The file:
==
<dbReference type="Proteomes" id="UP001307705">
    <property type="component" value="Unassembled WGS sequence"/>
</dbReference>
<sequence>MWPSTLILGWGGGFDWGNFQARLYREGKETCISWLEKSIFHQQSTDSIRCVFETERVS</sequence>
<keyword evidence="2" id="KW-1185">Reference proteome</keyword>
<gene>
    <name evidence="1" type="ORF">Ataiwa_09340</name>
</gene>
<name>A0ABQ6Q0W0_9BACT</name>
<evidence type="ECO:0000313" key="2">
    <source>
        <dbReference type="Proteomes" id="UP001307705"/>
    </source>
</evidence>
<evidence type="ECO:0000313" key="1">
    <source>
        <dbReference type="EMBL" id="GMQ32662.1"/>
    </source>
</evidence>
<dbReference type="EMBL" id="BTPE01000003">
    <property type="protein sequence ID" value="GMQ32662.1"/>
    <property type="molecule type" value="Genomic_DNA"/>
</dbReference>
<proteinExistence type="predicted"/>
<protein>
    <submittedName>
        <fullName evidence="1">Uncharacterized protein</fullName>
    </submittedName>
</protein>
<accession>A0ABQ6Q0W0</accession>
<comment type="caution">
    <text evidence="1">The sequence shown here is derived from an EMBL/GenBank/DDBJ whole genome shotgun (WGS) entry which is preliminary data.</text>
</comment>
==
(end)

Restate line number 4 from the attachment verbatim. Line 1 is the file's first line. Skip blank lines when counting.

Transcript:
<sequence>MWPSTLILGWGGGFDWGNFQARLYREGKETCISWLEKSIFHQQSTDSIRCVFETERVS</sequence>